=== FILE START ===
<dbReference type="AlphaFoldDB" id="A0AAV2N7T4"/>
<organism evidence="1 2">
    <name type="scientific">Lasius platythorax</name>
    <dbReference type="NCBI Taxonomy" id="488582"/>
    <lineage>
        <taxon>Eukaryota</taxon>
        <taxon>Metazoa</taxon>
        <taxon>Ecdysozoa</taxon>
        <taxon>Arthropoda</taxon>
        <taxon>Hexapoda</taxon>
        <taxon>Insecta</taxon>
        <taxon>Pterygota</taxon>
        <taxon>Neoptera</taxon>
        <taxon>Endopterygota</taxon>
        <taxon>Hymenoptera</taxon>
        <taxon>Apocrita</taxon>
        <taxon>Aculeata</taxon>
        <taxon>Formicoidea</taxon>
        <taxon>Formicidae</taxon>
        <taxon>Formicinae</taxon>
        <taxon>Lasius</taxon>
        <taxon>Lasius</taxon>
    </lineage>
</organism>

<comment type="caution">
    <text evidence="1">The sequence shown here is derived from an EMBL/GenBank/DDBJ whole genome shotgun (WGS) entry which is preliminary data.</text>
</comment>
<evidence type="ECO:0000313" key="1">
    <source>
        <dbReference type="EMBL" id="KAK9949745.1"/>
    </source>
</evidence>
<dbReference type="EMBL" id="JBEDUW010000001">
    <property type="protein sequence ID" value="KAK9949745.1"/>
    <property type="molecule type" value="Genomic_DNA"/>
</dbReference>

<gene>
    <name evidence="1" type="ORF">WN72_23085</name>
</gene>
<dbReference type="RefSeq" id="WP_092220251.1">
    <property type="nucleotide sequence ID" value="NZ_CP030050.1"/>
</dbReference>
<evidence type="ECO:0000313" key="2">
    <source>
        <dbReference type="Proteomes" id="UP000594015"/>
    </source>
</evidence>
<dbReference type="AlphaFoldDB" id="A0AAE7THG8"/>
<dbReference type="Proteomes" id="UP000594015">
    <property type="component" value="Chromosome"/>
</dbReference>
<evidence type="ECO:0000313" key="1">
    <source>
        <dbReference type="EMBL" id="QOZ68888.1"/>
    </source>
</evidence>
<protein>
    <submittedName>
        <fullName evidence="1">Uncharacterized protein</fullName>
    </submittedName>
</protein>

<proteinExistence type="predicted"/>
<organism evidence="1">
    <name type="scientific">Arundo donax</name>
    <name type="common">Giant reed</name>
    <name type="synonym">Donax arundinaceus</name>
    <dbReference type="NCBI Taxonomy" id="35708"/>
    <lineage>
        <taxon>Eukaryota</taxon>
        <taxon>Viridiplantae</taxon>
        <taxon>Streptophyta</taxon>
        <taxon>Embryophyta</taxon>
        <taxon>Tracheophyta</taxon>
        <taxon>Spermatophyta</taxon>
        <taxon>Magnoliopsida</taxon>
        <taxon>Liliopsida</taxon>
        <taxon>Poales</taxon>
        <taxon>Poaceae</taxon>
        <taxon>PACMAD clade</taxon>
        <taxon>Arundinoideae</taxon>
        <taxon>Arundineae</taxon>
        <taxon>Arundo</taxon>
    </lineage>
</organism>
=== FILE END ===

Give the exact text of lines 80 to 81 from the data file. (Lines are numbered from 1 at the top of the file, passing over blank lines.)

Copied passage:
        <taxon>Arundinoideae</taxon>
        <taxon>Arundineae</taxon>